Alicia Webster pushes past cancer to see daughter's signing
Nov. 12, 2017
SHREVEPORT, La. (AP) — Not everyone in northwest Louisiana had the same struggle getting out of bed this morning as did Alicia Webster. Oh, some of us think we do — but most of us don't even come close to dealing with the pain Webster endures simply by rolling off her mattress.
But most of us aren't dealing with stage IV colorectal cancer, the most advanced stage, and the challenges it brings.
Still, Alicia Webster came as close as she currently can to bounding out of bed Wednesday morning, because it was a big day in the Webster household.
North DeSoto senior softball standout and honor student Sydney Webster, Alicia's oldest child, was signing a softball scholarship to attend Arkansas-Monticello. The 8 a.m. ceremony was attended by a Griffin student body, including the entire softball team in support. Momma Webster wasn't going to miss that no matter what it took — maybe even a little extra medication.
"I didn't know if I could do it, but I did what I needed to do get there, because Sydney worked so hard for this — and it means a lot to all of us," said Webster, who deals with the pain of the tumor on her colon on a minute-by-minute basis. "Getting a scholarship is a sweet reward, and I'm so very, very proud of her."
Sydney Webster has been an integral part of North DeSoto's three consecutive LHSAA Class 4A state titles. She wasn't the shining star — that belonged to pitcher EC Delafield, shortstop Bayli Simon and outfielder Emily Henderson. Webster is more of a blue-collar worker — someone who hits relentlessly in the batting cage and shags balls without ceasing to get the most out of her God-given ability. Having mom at her school for the signing meant a lot.
"Recently she hasn't been able to come to my fall ball or travel ball games, so for her to come, even though things are rough right now, it was a very special moment for both of us," Sydney Webster said. "She was so happy when I verballed, so I just knew that being there to watch me sign was not only important to me, but very important to her."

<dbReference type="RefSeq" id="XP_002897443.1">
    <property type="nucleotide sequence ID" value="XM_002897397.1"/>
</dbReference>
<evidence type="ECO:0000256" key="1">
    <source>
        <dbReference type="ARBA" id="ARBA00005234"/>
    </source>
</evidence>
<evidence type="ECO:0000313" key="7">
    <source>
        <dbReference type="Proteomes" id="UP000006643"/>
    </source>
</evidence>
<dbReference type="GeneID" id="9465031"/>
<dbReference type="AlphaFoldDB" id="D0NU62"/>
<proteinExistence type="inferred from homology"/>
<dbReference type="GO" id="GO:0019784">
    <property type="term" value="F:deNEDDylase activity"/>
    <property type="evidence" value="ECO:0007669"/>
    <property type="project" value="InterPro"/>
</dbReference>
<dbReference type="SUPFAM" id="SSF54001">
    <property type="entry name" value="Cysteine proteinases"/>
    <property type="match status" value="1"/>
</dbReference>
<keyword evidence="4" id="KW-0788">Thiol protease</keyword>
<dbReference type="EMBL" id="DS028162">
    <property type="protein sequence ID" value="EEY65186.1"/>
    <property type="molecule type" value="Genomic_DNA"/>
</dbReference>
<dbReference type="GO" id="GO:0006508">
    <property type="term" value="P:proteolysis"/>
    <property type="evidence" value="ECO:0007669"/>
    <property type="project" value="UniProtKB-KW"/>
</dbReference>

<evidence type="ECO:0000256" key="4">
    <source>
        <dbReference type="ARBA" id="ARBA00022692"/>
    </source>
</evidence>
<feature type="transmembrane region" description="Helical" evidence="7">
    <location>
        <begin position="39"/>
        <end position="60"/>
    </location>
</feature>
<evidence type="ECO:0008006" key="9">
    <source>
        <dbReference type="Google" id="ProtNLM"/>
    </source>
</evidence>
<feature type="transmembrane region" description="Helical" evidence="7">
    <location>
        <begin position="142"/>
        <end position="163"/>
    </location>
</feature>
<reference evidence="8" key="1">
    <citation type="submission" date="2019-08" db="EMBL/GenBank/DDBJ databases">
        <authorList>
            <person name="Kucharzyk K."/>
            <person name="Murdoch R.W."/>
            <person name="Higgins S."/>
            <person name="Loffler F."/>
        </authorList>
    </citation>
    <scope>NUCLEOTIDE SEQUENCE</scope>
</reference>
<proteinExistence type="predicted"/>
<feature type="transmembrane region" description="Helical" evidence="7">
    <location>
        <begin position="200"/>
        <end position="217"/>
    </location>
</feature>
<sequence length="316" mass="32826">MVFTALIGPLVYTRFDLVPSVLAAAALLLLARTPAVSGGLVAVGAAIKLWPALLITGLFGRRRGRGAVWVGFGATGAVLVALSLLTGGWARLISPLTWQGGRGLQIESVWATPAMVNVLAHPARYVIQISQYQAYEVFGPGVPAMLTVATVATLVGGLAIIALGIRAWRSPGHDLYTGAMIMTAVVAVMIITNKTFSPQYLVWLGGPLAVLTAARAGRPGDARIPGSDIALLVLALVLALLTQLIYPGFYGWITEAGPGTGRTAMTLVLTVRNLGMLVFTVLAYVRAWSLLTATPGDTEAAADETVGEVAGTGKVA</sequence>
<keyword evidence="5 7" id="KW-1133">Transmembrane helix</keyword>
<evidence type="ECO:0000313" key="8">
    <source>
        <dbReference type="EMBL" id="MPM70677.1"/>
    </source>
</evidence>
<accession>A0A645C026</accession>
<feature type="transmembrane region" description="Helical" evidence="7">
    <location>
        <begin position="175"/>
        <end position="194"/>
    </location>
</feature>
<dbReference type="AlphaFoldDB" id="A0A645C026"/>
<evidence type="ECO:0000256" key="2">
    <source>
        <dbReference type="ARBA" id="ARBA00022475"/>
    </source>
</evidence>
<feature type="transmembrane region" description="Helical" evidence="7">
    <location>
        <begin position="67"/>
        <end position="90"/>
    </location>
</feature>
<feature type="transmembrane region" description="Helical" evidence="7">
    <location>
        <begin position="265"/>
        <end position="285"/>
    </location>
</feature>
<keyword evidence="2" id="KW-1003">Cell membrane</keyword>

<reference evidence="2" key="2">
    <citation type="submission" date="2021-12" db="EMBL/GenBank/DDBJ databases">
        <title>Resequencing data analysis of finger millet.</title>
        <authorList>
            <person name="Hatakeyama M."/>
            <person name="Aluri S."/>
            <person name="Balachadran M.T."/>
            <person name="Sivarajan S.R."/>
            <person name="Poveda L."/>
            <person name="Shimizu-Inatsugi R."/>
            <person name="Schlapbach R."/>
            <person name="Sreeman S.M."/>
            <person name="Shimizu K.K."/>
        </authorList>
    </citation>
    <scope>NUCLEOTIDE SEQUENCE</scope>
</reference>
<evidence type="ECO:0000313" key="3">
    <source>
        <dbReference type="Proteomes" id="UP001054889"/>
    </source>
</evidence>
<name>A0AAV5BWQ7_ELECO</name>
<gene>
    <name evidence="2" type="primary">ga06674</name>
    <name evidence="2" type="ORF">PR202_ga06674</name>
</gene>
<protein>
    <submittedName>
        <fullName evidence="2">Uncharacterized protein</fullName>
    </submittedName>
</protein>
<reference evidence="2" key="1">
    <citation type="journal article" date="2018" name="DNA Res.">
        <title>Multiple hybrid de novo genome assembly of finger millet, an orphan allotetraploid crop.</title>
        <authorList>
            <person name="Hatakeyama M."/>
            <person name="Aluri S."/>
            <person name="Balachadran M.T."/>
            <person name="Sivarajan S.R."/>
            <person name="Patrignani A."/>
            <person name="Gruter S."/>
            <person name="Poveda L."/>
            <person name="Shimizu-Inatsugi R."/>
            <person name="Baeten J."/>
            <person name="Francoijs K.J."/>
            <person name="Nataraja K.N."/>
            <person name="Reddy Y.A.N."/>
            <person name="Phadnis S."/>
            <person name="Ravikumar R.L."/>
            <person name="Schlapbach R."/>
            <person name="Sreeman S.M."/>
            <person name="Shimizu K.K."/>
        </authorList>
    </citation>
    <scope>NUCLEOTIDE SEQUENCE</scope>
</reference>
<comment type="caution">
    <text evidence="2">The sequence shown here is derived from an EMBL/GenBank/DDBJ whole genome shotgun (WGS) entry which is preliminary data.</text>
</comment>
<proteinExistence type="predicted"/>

Even though she has a season remaining in Stonewall, one of her hard work-payoff games came in April at the state tournament in Sulphur when she hit a 3-run homer to put the Lady Griffins ahead of West Ouachita 7-0 in the championship game. Alicia Webster had been getting chemo treatments in Houston just hours before the first pitch, but made it to Frasch Park in time to see her daughter's big moment.
"I go out there every day working hard for my mom because I know she wants me to do my best," Webster said at the time while choking back tears. "She's getting chemo and radiation every day and she's fighting for her life, so I'm gonna fight for mine."
Initially diagnosed with stage three colon cancer in 2015, Alicia was supposed to be clear of the debilitating disease by this point. She was, in fact, given a clean bill of health following chemo, radiation and surgery on the tumor the first time around. But she didn't remain clear. The cancer came roaring back earlier this year with a vengeance most of us can only imagine. A colonoscopy confirmed that a bigger, badder tumor was inside her. She was supposed to have surgery in May, but the doctors opted to see how she responds to the chemo and radiation.
"The pain is much worse this time around. The first time I was mostly just tired," she said. "I really can't do much of anything and I'm in bed most of the time. I'm just hurting so much."
The good news is her employer approved her doing tele work from the house. She's able to sit or lie in bed and take care of her duties.
Although she's had some interest from other schools, the Cotton Blossoms' coaching staff was the first to offer her a scholarship. That came the night she attended The Times Best of Preps banquet at the Shreveport Convention Center as an All-Area softball first team member. Webster hit .381 with 7 homers and 28 RBIs last season for coach Lori McFerren.
"Sydney didn't accept at first, because we wanted to make sure. But she went up there on a visit and really liked everything about it," Alicia said. "We all went up there this summer, although there wasn't anyone on campus. So we went to Walmart and loaded up on UAM gear."
Her softball scholarship will take care of Sydney's room and board, while her academic performance and 24 ACT score will get 80 percent of her academics paid for. The Websters will be left with 20 percent.
The Cotton Blossom's team sent a video welcoming Sydney to the team.
Even though she was extremely tired by the end of Wednesday's signing ceremony, Alicia wouldn't have missed the special day in her daughter's life, just like she had to be there for the state title game.
"That was one of the best moments of my life when she hit that home run, because it showcased her talent for everyone to see," Alicia said. "Sydney's gone through a lot of adversity in her life — things haven't always gone her way — but she made a statement that night.
"And all I've ever wanted is to see her succeed."
Information from: The Times, http://www.shreveporttimes.com